Just days ago, Dover reported a 39% year-over-year jump in second-quarter net income and raised its full-year revenue and EPS guidance for the second time this year. With its 62nd dividend increase due in a couple of weeks and the stock yielding a decent 2.1% at recent prices, Dover is one Dividend Aristocrat that you'd want to own forever.
Not just any retailer
Reuben Gregg Brewer (WW Grainger): Retailers are getting killed today, with one-time giants like Sears succumbing to internet upstarts like Amazon.com (NASDAQ: AMZN). That's part of the reason Grainger has been under pressure lately, pushing its yield up to 3.1% -- at the high end of its historical range. (The dividend has been increased for 46 years.) At its core, Grainger is a retailer of industrial products, but there's so much more to understand.
For starters, Grainger doesn't sell to retail customers who often care more about price than anything else. It's in the business-to-business market, where relationships and dependability matter. Many of the products it sells are critical parts that you can't just order online and wait to get; they are needed as soon as possible from a distributor that's proven reliable over time. For parts that aren't that critical, Grainger often ends up working closely with customers to ensure proper inventory levels are always maintained, making it more of a partner than a generic supplier. This is a very different business than selling books or bubble gum.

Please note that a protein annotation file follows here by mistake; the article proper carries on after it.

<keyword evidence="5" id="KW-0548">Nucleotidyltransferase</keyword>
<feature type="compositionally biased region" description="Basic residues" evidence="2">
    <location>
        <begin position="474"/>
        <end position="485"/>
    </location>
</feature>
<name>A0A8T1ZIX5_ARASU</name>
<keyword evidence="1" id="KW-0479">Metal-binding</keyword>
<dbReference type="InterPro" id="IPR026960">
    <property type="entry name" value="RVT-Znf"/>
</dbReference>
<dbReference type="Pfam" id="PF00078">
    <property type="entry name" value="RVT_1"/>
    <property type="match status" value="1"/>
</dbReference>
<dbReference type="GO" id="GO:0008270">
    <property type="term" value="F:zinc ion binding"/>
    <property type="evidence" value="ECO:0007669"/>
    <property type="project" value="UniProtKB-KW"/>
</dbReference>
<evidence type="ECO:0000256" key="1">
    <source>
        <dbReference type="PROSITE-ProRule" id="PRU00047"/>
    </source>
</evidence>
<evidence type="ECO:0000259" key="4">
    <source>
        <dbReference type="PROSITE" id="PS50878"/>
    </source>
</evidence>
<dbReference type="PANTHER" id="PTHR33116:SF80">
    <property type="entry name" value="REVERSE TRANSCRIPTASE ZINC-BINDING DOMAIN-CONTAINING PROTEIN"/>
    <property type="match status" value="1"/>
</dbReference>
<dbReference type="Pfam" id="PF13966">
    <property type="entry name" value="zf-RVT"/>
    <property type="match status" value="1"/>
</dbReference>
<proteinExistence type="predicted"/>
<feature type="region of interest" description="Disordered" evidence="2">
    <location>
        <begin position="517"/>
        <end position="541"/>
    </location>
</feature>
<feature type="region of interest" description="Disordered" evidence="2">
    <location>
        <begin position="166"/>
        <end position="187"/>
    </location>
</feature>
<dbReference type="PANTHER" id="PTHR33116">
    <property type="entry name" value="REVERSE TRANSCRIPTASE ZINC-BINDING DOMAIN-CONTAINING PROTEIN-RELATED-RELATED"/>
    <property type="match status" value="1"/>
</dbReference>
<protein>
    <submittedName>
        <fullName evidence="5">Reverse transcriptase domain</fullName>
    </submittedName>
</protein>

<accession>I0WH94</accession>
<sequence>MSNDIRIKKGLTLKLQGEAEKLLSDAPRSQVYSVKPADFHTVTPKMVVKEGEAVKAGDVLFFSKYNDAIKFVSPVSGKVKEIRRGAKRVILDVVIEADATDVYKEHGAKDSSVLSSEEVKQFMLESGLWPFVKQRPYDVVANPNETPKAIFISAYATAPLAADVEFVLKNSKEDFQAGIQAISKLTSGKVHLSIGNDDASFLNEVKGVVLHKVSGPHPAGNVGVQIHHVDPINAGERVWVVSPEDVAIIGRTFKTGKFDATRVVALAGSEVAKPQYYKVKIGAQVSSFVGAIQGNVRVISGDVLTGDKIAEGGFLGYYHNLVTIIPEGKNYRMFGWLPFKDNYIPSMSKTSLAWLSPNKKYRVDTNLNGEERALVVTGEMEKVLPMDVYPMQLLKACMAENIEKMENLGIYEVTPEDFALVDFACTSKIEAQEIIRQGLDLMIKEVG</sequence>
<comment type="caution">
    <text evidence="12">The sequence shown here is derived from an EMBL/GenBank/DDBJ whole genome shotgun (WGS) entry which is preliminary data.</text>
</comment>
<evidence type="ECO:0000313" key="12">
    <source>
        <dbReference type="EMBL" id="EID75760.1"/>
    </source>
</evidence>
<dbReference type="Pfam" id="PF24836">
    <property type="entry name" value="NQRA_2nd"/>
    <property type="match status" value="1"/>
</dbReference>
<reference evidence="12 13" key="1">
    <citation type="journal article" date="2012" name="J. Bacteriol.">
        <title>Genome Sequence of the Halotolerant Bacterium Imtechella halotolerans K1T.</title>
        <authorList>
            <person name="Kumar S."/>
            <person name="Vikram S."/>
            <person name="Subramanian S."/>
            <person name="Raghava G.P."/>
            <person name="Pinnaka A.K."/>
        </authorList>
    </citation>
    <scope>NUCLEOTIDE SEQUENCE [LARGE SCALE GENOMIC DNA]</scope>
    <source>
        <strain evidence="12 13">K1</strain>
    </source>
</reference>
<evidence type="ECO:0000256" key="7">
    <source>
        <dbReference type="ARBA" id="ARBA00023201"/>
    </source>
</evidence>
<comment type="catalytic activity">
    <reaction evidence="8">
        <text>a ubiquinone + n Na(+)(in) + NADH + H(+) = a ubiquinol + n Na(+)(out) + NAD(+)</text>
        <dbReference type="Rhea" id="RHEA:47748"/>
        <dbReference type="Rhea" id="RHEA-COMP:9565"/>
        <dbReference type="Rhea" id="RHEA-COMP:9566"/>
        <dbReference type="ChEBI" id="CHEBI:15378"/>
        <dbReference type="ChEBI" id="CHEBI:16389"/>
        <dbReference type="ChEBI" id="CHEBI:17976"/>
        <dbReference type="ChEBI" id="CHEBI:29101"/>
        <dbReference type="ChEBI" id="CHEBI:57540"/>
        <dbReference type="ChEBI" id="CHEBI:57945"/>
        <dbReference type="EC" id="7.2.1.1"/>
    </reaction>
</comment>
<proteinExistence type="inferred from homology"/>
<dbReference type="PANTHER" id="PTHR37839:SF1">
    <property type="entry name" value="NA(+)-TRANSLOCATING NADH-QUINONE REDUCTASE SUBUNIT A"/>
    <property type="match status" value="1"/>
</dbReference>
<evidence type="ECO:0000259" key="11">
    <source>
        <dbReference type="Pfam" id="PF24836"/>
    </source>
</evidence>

That isn't to suggest that Grainger doesn't face challenges. For example, it's been slow to adapt its contract pricing model to the more transparent internet world. It's an important shift: In fiscal 2016 it saw low double-digit declines in spot purchases (the sub-segment of its business most exposed to internet competition) from its large and mid-sized customers. As it's adjusted its pricing it has trimmed declines in the large customer segment to the low single digit range and actually nudged the mid-size business into positive territory. In other words, Grainger is adjusting to the internet world and seeing positive results.